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hamstrman Feb 15, 2008 03:17 PM

So I was walking down Kings Highway in Brooklyn and, around East 14th, there was this place that had gyros and the like. But what drew me in were all the different kinds of baklava in the window. I got 4 pieces each of what I thought were the usual walnut baklava and pistachio baklava.

When I got home and bit into one, it had what I thought at first was a rice pudding inside. Upon further consumption it tasted and looked more like an eggy custard inside. Frankly, it's delicious. I googled "baklava" and "egg custard" and found the term "galatoboureko". But the recipes for it don't look like they contain what I consumed...

Does anyone know of the place I am talking about on Kings Highway and around E 14th Street that serves baklava? Is this galatoboureko what I ate? If not, what is it that they are selling there? Perhaps their own invention? I would also like to know if I can get it anyplace else in either Brooklyn or Manhattan.

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  1. Miss Needle Feb 15, 2008 03:46 PM

    I haven't been to the bakery you're talking about, but it sounds like galatoboureko. I think it's made with farina, eggs and sugar. It's a Greek dessert. There's Posiedon Bakery in Manhattan that should carry it.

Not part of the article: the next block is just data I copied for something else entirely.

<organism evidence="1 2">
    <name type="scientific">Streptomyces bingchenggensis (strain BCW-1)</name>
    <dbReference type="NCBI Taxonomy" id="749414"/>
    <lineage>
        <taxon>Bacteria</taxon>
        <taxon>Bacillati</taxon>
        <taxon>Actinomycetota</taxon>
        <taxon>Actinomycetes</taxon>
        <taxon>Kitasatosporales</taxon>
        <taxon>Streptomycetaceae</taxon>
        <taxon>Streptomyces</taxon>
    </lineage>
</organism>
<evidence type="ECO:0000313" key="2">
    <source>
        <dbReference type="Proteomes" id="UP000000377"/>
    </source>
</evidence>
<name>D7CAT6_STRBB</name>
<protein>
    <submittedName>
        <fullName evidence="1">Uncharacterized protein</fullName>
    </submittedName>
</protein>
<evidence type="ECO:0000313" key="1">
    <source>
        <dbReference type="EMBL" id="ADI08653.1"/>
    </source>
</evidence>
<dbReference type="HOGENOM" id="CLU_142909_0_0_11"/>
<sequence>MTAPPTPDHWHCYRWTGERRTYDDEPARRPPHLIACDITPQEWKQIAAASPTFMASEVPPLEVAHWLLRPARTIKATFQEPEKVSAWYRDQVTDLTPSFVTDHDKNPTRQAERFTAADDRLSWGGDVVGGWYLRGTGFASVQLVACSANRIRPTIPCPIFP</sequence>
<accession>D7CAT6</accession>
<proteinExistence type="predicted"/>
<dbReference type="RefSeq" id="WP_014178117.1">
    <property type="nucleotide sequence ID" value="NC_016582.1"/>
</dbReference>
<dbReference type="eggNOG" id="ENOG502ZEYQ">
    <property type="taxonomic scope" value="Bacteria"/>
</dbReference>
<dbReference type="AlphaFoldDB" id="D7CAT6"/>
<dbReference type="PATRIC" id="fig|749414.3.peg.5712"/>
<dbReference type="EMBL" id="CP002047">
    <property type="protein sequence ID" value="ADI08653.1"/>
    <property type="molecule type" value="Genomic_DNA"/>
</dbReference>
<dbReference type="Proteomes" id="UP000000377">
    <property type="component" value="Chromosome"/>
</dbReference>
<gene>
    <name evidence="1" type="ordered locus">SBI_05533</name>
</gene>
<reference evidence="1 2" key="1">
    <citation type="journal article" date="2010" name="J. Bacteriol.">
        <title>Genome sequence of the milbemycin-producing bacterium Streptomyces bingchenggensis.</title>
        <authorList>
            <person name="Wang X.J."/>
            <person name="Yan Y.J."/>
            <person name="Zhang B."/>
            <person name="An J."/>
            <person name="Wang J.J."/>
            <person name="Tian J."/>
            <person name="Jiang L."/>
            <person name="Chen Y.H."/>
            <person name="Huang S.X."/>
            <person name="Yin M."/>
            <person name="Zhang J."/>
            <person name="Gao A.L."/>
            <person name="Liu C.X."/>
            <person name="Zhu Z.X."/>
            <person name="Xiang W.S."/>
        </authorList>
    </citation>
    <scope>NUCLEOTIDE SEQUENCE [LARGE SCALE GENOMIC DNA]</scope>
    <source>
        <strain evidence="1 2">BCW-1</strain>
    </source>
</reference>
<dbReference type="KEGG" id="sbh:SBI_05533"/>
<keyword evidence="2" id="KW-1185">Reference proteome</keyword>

1. Cheese Boy Feb 15, 2008 06:21 PM

      Likely to be Galaktoboureko Portokali if it was sweet. Some places refer to it as Orange Milk Pie. Here's a good website to browse ---> http://www.greek-recipe.com/modules.p...

      2 Replies
      1. re: Cheese Boy
        hamstrman Feb 15, 2008 06:28 PM

        It didn't have any orange flavor. It was just regular old baklava filled with an egg custard. It was sweet because of the honey.

        1. re: hamstrman
          Cheese Boy Feb 15, 2008 06:38 PM

          Then you had plain Galaktoboureko sans the orange flavoring just smothered in syrup. An awesome dessert either way.